September 01, 2008

One Century in the Life of Aleksandr Isayevich

His passing cannot but bring on disorientation, caused by an almost physical sensation of loss. It is as if you look out the window and no longer see a mountain which had previously dominated your landscape.

Even so, his death was not a sensation. And it is not merely a question of his age. The fact is that, over the last few years, Solzhenitsyn turned into something of a monument. It is not insignificant that, in recent conversations about him – a living person, you would hear people involuntarily use the past tense.

He lived a long and, despite everything, a happy life. He constructed his life – one he understood early on to be that of a fighter and prophet – in the manner of the Lives of the Saints. And, despite the, shall we say, controversial nature of many of his works and revelations, he succeeded.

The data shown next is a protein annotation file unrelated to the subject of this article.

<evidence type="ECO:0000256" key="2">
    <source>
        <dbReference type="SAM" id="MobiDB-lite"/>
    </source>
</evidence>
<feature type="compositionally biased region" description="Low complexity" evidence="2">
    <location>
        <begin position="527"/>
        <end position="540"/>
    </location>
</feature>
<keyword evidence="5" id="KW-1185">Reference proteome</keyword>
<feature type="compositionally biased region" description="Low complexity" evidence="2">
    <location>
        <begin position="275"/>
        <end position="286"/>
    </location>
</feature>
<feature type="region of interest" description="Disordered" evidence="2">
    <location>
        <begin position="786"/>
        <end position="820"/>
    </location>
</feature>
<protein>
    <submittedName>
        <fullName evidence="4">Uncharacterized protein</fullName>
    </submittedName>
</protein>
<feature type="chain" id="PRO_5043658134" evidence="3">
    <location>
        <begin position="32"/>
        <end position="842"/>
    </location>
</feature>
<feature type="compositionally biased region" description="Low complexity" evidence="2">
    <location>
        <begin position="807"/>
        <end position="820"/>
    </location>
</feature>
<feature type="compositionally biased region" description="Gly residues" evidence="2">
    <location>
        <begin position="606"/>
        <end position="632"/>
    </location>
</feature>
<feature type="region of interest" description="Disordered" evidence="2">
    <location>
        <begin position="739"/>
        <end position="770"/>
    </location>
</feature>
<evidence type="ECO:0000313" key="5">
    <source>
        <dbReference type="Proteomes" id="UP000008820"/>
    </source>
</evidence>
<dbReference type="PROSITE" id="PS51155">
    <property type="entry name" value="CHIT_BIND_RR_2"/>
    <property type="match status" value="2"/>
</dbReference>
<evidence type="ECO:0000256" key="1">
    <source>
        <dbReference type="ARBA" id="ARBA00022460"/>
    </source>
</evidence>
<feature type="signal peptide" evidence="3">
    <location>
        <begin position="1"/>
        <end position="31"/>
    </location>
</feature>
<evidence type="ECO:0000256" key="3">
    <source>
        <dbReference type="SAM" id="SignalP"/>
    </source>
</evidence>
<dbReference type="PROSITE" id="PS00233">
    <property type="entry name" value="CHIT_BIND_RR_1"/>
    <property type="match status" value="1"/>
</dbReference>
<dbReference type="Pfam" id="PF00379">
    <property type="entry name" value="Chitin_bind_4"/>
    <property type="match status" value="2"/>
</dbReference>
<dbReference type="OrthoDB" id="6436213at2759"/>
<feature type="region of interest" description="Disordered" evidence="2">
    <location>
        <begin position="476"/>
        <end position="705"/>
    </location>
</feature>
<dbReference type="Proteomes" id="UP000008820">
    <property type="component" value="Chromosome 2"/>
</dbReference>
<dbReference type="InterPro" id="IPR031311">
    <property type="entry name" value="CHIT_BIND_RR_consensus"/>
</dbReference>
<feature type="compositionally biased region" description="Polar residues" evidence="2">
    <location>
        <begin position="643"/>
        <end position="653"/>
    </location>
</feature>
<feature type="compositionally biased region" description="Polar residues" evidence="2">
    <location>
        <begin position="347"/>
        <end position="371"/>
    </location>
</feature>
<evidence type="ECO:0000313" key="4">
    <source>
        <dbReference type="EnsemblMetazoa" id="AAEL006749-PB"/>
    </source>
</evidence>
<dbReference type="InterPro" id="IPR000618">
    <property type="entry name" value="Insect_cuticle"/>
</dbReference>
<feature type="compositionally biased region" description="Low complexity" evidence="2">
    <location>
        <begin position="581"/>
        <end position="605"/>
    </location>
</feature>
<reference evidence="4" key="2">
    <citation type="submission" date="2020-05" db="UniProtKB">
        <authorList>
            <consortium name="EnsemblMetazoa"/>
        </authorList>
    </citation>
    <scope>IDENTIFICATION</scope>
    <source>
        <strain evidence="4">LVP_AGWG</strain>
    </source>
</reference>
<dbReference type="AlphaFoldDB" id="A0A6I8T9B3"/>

Digital Subscription Required

Get unlimited digital access for just $2 a month.

Don't have an account? signup

See Also

About Us

Russian Life is a publication of a 30-year-young, award-winning publishing house that creates a bimonthly magazine, books, maps, and other products for Russophiles the world over.

Latest Posts

Our Contacts

Russian Life
73 Main Street, Suite 402
Montpelier VT 05602